4 Results
Our primary result gives us a bound on the identifiability of all mixtures of measures with or fewer components. We also show that this bound is tight. Let be a measurable space. Mixtures of measures with components are identifiable.
Let be a measurable space with . For all , there exists a mixture of measures with components which is not identifiable. Unsurprisingly, if a mixture of measures is identifiable then it is identifiable for all . Likewise if a mixture of measures is not identifiable then it is not identifiable for . Thus identifiability is, in some sense, monotonic. If a mixture of measures is identifiable then it is identifiable for all . We will proceed by contradiction. Let be identifiable, let be a different mixture of measures with and
for some . Let be arbitrary. We have
This implies that is not identifiable, a contradiction. If a mixture of measures is not identifiable then it is not identifiable for any . Let a mixture of measures not be identifiable. It follows that there exists a different mixture of measures , with , such that
Let be arbitrary, we have
and therefore is not identifiable. Viewed alternatively these results say that is the smallest value for which is injective over the set of all minimal mixtures of measures with or fewer components.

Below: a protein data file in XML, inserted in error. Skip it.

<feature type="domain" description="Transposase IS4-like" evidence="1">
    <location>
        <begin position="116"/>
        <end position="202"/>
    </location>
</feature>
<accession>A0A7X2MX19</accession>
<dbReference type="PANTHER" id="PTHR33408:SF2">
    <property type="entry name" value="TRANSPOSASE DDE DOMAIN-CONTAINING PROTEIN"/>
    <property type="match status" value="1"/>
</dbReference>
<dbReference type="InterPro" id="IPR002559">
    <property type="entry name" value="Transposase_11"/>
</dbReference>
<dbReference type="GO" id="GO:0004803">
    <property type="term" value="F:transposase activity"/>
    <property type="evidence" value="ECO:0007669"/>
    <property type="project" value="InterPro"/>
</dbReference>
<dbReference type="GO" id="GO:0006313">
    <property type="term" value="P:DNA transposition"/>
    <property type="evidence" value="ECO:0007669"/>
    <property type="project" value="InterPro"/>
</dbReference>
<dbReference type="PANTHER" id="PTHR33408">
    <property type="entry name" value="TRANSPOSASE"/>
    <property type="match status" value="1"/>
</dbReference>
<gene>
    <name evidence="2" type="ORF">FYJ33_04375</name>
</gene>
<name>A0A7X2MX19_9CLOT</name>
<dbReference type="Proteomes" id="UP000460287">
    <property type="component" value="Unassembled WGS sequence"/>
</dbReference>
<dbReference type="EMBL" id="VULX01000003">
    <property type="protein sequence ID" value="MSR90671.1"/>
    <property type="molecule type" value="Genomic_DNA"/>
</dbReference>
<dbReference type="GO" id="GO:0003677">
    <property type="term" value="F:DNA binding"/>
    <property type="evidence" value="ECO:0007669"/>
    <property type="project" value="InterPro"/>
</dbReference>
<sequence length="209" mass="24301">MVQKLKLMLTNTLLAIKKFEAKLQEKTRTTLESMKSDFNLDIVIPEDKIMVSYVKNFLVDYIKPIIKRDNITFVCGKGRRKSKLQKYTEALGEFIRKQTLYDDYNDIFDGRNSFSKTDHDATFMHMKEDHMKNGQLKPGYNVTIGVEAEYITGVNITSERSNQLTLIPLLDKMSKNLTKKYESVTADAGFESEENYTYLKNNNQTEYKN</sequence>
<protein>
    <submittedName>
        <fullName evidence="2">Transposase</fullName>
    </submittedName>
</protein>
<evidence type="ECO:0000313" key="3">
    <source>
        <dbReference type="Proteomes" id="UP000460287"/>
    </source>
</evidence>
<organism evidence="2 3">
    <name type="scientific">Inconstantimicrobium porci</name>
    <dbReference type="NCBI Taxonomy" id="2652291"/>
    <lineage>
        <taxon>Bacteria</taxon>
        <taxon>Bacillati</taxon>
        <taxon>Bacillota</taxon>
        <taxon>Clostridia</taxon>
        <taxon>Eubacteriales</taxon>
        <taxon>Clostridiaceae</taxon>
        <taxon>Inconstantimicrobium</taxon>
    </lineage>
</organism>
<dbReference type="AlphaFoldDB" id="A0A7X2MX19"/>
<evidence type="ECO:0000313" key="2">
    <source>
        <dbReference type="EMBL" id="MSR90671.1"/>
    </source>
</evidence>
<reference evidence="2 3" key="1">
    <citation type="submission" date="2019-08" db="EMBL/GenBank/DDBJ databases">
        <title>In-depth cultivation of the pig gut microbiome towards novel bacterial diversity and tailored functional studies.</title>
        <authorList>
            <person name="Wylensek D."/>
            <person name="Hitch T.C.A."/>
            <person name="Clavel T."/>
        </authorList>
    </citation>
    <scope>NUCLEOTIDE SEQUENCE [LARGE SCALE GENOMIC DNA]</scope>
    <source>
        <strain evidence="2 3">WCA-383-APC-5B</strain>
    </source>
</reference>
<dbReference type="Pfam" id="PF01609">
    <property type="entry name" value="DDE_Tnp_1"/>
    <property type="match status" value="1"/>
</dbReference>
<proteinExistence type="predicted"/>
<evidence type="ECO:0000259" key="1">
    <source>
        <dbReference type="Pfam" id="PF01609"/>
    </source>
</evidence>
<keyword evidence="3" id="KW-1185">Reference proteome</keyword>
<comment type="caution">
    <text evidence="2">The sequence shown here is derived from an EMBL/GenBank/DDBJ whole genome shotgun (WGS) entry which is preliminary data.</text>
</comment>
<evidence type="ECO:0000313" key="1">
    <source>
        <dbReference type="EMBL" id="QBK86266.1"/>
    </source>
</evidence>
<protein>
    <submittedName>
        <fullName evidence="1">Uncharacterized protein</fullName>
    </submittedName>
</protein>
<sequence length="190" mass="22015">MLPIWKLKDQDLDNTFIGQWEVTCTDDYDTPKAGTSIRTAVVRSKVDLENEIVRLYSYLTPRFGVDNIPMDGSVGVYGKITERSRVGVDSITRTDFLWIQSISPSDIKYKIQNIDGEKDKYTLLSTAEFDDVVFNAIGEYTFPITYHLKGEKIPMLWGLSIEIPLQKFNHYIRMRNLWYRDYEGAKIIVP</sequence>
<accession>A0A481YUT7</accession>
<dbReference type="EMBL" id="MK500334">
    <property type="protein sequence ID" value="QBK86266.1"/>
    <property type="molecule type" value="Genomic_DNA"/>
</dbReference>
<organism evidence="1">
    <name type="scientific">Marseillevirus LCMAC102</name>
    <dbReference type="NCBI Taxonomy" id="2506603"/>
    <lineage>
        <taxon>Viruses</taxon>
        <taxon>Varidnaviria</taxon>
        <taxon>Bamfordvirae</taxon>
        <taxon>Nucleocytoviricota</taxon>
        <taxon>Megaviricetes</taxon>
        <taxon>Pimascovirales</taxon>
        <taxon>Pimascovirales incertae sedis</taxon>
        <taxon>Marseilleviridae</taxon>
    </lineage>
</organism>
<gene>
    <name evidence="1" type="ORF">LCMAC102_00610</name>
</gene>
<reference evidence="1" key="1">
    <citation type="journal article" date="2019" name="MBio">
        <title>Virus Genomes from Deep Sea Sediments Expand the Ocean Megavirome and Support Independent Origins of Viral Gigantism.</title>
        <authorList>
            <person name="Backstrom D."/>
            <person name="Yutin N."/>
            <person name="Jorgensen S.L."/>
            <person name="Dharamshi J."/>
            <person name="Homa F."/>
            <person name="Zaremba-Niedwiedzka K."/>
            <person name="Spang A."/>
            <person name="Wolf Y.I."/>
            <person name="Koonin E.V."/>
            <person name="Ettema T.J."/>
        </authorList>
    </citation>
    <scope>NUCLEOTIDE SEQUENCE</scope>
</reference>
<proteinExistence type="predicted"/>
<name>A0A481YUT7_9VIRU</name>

5 Tensor Products of Hilbert Spaces
Our proofs will rely heavily on the geometry of tensor products of Hilbert spaces which we will introduce in this section.
5.1 Overview of Tensor Products
First we introduce tensor products of Hilbert spaces. To our knowledge there does not exist a rigorous construction of the tensor product Hilbert space which is both succinct and intuitive. Because of this we will simply state some basic facts about tensor products of Hilbert spaces and hopefully instill some intuition for the uninitiated by way of example. A through treatment of tensor products of Hilbert spaces can be found in Kadison and Ringrose (1983).
Let and be Hilbert spaces. From these two Hilbert spaces the “simple tensors” are elements of the form with and . We can treat the simple tensors as being the basis for some inner product space , with the inner product of simple tensors satisfying
The tensor product of and is the completion of and is denoted . To avoid potential confusion we note that notation just described is standard in operator theory literature. In some literature our definition of is denoted as and our definition of is denoted .